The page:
Celebrating our history, heritage
Summer is a celebration all by itself: nicer weather, visits from family and friends and the fun outdoor activities that accompany them. Local folks have additional reasons to celebrate right now because of the upcoming festivities in Milwaukie, Oregon City and Gladstone.
First up is this Friday and Saturday, July 22 and 23, when the Dogwood City of the West rolls out the red carpet for the annual Milwaukie Daze. Events kick off Friday night at 7 p.m. with carnival rides at the waterfront, activities for kids at Waldorf Field, including a petting zoo, and a free movie at the same place at 10 p.m.
On Saturday there's a benefit waffle feed beginning at 7 a.m. and the 9K for K9 walks starting at 9:30 a.m., followed by the downtown Milwaukie Daze Parade at 10:30 a.m. Saturday afternoon features the carnival rides, a beer tent, arts and crafts, live music, poetry readings at the Ledding Library, jet boat rides and a PT boat tour, capped off by the annual fireworks display. Visit www.milwaukiedaze.com for the schedule or call 503-654-2493. (Details are also available on page A6 and A20 of this issue.)
Next up is the annual First City Celebration on Saturday, July 30, in Oregon City. As the state's first official city, first capital of the Oregon Territory and first city west of the Rockies to have a newspaper (the Oregon Spectator), Oregon City has many special distinctions to celebrate.
From 11 a.m. to 9 p.m. on July 30, Main Street will be alive with people enjoying arts and crafts, music and refreshments (including a wine and beer garden on 8th Street). There will be a family activities area in Liberty Plaza, along with artists displaying and selling their work. This past year's First City Celebration drew more than 3,000 people, so this year's event could be even better.
Oregon City is also noting ongoing rehabilitation of the historic 88-year-old Arch Bridge spanning the Willamette between the First City and West Linn. Work continues right now with hydroblasting of the bridge's concrete coating. The two-year repair job is about at the halfway point, with a celebration to reopen the bridge to traffic scheduled for sometime next year.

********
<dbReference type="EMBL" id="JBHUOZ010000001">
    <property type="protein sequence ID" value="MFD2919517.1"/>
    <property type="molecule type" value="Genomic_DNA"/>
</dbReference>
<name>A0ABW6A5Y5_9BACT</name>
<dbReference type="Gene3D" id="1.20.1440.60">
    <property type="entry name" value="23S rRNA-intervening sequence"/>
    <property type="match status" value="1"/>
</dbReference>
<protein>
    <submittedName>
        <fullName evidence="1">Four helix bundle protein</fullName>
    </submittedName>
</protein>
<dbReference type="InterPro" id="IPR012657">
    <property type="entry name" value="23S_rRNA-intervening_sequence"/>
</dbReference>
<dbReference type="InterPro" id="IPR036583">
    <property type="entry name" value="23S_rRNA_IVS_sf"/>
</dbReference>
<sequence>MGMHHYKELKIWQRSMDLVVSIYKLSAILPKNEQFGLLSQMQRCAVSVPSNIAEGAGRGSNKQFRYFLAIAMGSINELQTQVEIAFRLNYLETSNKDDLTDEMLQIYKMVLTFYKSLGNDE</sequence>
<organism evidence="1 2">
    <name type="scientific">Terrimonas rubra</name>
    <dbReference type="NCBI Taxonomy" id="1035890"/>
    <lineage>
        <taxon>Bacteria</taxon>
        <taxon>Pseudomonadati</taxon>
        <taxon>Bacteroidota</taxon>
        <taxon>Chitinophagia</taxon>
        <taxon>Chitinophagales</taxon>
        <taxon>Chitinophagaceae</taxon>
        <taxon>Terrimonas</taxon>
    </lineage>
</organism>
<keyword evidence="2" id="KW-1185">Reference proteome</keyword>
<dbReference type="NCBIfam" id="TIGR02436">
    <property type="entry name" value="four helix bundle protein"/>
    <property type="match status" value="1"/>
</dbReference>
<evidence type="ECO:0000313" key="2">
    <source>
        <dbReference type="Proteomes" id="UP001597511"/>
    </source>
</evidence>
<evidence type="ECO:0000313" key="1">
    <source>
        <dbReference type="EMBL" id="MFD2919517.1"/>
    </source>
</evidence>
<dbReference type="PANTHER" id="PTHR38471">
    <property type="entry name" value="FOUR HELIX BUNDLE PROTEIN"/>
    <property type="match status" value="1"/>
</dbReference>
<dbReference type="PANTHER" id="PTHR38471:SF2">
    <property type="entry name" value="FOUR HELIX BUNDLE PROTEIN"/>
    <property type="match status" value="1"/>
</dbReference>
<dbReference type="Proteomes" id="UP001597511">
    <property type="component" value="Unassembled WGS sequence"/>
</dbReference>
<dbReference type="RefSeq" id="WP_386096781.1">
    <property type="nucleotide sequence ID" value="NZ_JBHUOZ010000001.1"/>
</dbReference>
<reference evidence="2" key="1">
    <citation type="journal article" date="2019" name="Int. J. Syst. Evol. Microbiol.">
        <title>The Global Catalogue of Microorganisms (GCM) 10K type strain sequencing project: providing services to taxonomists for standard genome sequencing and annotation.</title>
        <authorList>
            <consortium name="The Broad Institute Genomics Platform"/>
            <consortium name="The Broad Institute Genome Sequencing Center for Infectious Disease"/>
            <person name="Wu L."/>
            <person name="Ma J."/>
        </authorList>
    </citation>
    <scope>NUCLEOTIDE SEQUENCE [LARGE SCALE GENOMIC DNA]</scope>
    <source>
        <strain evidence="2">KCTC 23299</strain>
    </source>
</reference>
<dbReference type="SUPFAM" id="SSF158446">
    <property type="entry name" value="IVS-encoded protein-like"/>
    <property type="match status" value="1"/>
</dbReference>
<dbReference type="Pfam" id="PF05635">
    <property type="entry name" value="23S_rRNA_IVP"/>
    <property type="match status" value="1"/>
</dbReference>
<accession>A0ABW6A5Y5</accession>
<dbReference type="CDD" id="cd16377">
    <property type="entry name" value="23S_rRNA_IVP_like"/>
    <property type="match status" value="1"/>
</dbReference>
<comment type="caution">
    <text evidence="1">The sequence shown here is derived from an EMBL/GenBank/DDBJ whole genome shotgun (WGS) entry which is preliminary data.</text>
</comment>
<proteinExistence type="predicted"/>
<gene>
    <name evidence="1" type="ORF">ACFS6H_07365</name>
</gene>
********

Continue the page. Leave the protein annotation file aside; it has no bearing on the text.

Then comes the annual Chautauqua Festival in Gladstone from Friday through Sunday, Aug. 5-7, which this year will also celebrate that historic city's centennial. The Chautauqua movement began in the late 1890s and was designed to bring theater, concerts and lectures to the relatively rough-and-tumble western territories (meaning a bit of eastern civilizing influence). The first Gladstone Chautauqua was held in July 1894 in Gladstone Park.
This year's celebration will be held in Max Patterson City Park and will feature a parade at 10 a.m. Saturday, along with a chili cook-off, live music, a street dance, fire engine tours, a beer garden, senior day, library book sale, bingo, food booths, a talent show, 10K and 5K walk/run/race, arts and crafts, a farmers market and historic tours and displays.
For more on the Gladstone festival, call 503-656-5225, opt. 1, ext. 4, or visit www.ci.gladstone.or.us or chautauqua-festival.netbiz.com/index.php/contact.
(The Clackamas Review and Oregon City News will be covering these important summer events, so stay tuned. We will feature a special Chautauqua Festival and Gladstone Centennial celebration section in both papers on Wednesday, July 27.)